Aquatic Park and Maritime Museum

Historical Essay

by Dick Boyd


Maritime Museum, low white building that looks like a ship, seen here across the Aquatic Park beach in May 2011.

Photo: Chris Carlsson

Aquatic park view july 31 1941 opensfhistory wnp36.04347.jpg

Similar view in July 1941.

Photo: wnp36.04347


Black Point train and tunnel, 1918, when the military would send goods to Fort Mason for shipment to military bases in the Pacific, including Hawaii and the Philippines (a U.S. territory from 1898 to 1946).

Photo: National Maritime Museum


Bayshore and Fort Point Road gate, 1864, curving around Black Point (later Fort Mason)

Photo: Lawrence and Houseworth

View W from Russian Hill 1890s wnp71.1498.jpg

Pioneer Woolen Mills with Black Point behind, c. 1890s

Photo: wnp71.1498

B-black-point-beginning-of-pioneer-woolen-mill I0012453A.jpg

Black Point at the beginning of the Pioneer Woolen Mill.

Photo: Online Archive of California I0012453A

Aquatic Park circa 1865 wnp71.2154.jpg

Aquatic Park shoreline, c. 1865, long before the landfilling that extended the shoreline to today's beach shoreline.

Photo: wnp71.2154

View SE from Fort Mason circa 1867 tall smokestack Spring Valley Water Co pump station at foot of Van Ness wnp37.02357.jpg

View SE from Fort Mason circa 1867; tall smokestack is Spring Valley Water Company pump station at foot of Van Ness.

Photo: wnp37.02357

Pioneer Woolen Mills 1860 AAC-7307.jpg

Pioneer Woolen Mills, 1860 (Black Point in foreground)

Photo: San Francisco History Center, SF Public Library


View southeast to Russian Hill from pier at tip of Black Point (today's Fort Mason) towards San Francisco Woolen Factory and pumping station with twin stacks for reservoirs on Russian Hill. Water flume from Lobos Creek at right.

Photo: wnp33.00622

In 1867 the Pioneer Woolen Mill dominated the landscape near the area we call today Aquatic Park. In 1895 the Dolphin Club moved to the area. It was founded by Germans but by the end of the century the Irish and Italians had become members. The San Francisco Bay had been a dumping ground as the city expanded towards the bay. Much of today’s shoreline properties are composed of fill/debris from the many fires, earthquakes, and other catastrophes.


Black Point in middle distance, with hills of Marin County in distance, at right. The beached ship is visible on the shore of Black Point, where it served as an insane asylum.

Photo: Bancroft Library via the Online Archive of California

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Black Point with Selby smelter at Larkin and Polk Streets, c. 1865.

Photo: Online Archive of California I0012494A'


Similar view, 1997

Photo: Chris Carlsson

What we know as Aquatic Park was called Black Point Cove back in those days. Whether the dumping had anything to with that name I don’t know but the waters became so murky most wouldn’t swim in it. Many efforts were made to have the area declared a park so the dumping would stop but all efforts failed. Ironically it took the ’30s depression and the WPA Federal Arts Project to get the area protected and the Art Deco-style Maritime Museum built. Many of the same people who were involved with the WPA Federal Art Projects citywide did the art at the museum.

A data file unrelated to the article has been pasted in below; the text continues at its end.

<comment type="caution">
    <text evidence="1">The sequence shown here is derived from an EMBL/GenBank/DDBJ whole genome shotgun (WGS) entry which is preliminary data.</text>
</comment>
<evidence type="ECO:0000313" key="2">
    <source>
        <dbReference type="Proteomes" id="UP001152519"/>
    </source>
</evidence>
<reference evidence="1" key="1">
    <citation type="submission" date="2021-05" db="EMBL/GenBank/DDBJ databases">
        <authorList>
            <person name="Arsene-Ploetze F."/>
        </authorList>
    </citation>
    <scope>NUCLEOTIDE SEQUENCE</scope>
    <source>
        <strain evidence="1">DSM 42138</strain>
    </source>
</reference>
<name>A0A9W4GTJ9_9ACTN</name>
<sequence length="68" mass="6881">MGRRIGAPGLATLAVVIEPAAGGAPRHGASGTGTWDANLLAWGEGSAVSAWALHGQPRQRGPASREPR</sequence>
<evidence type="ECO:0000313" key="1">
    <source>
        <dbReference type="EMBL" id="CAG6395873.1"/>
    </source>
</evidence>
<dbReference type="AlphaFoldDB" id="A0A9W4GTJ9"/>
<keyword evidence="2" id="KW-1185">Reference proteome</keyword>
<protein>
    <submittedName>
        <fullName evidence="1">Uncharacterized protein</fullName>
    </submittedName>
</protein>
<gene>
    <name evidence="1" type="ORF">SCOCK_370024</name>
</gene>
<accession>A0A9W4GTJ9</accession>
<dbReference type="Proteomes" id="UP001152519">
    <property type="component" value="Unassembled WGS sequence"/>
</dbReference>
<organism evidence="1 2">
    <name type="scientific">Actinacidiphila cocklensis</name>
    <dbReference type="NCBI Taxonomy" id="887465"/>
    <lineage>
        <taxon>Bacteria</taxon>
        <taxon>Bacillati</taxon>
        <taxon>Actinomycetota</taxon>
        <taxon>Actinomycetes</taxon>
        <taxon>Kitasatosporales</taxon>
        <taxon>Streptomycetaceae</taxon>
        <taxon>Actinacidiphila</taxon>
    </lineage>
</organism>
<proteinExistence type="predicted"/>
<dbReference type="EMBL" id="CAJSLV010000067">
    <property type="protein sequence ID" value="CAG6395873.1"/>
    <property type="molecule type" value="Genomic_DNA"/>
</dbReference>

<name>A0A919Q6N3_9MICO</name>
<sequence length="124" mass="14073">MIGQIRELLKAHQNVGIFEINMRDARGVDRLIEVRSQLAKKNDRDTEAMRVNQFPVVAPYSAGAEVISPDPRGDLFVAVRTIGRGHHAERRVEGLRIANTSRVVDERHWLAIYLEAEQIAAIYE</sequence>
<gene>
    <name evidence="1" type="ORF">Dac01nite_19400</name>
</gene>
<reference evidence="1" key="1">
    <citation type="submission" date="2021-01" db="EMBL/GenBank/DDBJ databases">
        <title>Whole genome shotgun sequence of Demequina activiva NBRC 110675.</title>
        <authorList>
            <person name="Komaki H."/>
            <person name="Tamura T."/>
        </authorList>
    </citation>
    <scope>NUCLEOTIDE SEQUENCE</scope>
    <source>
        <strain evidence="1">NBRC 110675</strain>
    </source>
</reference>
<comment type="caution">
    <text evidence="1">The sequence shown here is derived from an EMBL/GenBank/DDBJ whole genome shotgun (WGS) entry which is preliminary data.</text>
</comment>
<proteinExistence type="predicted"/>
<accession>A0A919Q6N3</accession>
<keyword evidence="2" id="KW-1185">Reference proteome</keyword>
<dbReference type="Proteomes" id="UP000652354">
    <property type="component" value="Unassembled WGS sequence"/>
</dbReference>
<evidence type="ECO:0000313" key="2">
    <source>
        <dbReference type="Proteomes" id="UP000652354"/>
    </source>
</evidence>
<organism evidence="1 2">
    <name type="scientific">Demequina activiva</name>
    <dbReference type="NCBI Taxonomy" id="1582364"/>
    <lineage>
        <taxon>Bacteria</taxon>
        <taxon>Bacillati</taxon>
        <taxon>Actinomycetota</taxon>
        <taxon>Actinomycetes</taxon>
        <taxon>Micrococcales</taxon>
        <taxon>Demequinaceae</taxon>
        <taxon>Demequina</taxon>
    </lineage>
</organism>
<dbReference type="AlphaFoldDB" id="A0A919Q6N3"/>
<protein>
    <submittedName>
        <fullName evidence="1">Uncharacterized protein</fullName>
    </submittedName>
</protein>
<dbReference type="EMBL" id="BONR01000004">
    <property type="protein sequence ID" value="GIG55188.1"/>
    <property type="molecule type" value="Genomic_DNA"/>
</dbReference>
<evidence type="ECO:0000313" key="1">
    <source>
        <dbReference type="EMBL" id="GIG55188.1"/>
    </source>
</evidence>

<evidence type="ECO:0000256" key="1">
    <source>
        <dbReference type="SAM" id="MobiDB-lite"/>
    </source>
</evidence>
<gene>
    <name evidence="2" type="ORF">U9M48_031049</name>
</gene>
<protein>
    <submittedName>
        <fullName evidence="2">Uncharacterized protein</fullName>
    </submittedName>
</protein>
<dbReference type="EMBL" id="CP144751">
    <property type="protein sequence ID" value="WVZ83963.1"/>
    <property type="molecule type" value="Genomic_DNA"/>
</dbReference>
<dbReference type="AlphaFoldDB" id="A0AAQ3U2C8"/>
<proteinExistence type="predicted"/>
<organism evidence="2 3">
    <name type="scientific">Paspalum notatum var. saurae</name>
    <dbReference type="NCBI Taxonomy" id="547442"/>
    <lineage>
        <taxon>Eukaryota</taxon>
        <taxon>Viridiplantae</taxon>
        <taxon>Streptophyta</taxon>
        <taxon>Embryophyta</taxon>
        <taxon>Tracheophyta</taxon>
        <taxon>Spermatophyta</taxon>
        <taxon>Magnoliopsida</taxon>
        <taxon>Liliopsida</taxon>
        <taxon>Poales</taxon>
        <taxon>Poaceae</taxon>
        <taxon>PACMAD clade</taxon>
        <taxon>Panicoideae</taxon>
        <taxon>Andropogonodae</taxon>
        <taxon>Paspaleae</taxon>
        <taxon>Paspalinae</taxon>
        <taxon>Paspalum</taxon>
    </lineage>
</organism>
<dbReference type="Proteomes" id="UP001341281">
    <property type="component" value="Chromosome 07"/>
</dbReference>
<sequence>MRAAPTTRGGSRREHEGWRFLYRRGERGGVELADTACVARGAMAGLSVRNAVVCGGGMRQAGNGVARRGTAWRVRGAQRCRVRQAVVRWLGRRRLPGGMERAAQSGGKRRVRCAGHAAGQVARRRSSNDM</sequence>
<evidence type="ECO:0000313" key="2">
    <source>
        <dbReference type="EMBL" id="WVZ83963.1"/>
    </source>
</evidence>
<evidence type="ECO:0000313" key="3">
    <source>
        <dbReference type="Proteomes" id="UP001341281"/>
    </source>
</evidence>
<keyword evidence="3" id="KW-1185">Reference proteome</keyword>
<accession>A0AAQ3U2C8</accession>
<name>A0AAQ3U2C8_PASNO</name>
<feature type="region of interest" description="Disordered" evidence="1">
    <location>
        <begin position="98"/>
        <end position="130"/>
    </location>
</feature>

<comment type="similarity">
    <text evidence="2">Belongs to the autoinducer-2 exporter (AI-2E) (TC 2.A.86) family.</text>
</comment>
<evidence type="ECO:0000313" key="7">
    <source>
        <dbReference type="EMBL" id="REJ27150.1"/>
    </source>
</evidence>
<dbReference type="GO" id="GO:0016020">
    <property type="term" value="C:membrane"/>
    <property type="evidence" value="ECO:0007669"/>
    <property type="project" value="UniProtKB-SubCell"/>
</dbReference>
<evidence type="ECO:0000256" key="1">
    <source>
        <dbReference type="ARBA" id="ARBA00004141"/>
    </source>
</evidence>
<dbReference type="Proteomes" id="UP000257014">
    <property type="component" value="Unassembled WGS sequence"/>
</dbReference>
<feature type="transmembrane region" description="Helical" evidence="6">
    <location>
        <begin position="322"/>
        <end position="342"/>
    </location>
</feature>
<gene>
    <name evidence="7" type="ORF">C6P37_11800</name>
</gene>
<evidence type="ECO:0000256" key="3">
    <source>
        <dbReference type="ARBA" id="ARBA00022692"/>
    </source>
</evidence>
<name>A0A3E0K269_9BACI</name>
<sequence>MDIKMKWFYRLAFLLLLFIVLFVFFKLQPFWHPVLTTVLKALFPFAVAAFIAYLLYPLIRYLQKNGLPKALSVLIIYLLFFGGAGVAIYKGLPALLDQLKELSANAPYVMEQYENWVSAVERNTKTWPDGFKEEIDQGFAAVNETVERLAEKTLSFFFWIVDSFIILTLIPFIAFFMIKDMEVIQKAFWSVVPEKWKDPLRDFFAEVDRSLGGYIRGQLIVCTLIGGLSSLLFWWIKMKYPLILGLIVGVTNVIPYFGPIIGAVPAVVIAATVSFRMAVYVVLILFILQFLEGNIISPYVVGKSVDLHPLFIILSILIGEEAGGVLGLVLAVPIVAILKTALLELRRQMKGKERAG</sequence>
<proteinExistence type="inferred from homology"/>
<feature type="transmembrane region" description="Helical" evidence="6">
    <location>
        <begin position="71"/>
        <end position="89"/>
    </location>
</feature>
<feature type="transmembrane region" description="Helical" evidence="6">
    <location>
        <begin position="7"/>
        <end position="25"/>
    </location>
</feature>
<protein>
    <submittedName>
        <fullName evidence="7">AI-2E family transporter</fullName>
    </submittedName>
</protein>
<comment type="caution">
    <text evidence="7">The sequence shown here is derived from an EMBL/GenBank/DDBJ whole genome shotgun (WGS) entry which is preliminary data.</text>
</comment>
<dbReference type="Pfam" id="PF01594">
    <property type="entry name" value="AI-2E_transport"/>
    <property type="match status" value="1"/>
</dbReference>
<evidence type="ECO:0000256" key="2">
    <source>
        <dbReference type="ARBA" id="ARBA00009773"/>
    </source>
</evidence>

May 18, 1938, painting interior murals at the Aquatic Park building.

Photo: San Francisco Maritime National Park, P88-035.147p


March 2, 1938, working on mosaic floors in Aquatic Park building.

Photo: San Francisco Maritime National Park, P88-035.117p


Maritime Museum turtle mosaic on floor.

Photo: Dick Boyd

Hilaire Hiler was the main mural designer but also had a part in designing the many fixtures. His designs sought to enhance the murals. He was a man of many talents and lived and worked in Europe as an artist and jazz musician. He finally had to leave Europe as anti-Semitism was raising its ugly head. In 1934 he arrived in San Francisco and began his work. The nautical shape of the building allowed him to best use his expressionist ideas and so the theme for the murals was “Mu and Atlantis.” Many real and mythical fish and organisms are seen swimming in a greenish sea. He was assisted by San Francisco artist Sargent “Claude” Johnson.

Johnson was a man of mixed heritage who had lived and worked in Washington DC. His father was White and his mother was Black/Cherokee. He could have passed for White or Native American as some of his kin did. He chose to live his life as a black man. He had come to San Francisco during the 1915 Pan Pacific Exposition and stayed. From 1926 to 1935 he was world-renowned for his Black subject matter. He resided here until his death in 1967 and lived and worked for a number of years in the 1500 block of Grant Avenue. He favored black portraits, masks and mother child images. Coincidentally I lived in that same block at the same time and remember seeing some of the displays in his shop windows. Was I smart enough to buy any? Of course not.

If you are a city native or long time resident you may have seen some of Johnson’s work at George Washington High School, the Beach Chalet or Coit Tower.


Aquatic Park mural painting, May 18, 1938.

Photo: San Francisco Maritime National Historical Park, P88-035.148p

Ghirardelli-Fontana-Maritime-Museum 20180322 172018.jpg

Ghirardelli Square and the Maritime Museum adjacent to the lawn of Maritime National Park.

Photo: Chris Carlsson

Natl-Maritime-Park-Beach-and-Jones 20180322 172301.jpg

San Francisco Maritime National Historical Park sign at corner of Beach and Jones Streets.

Photo: Chris Carlsson

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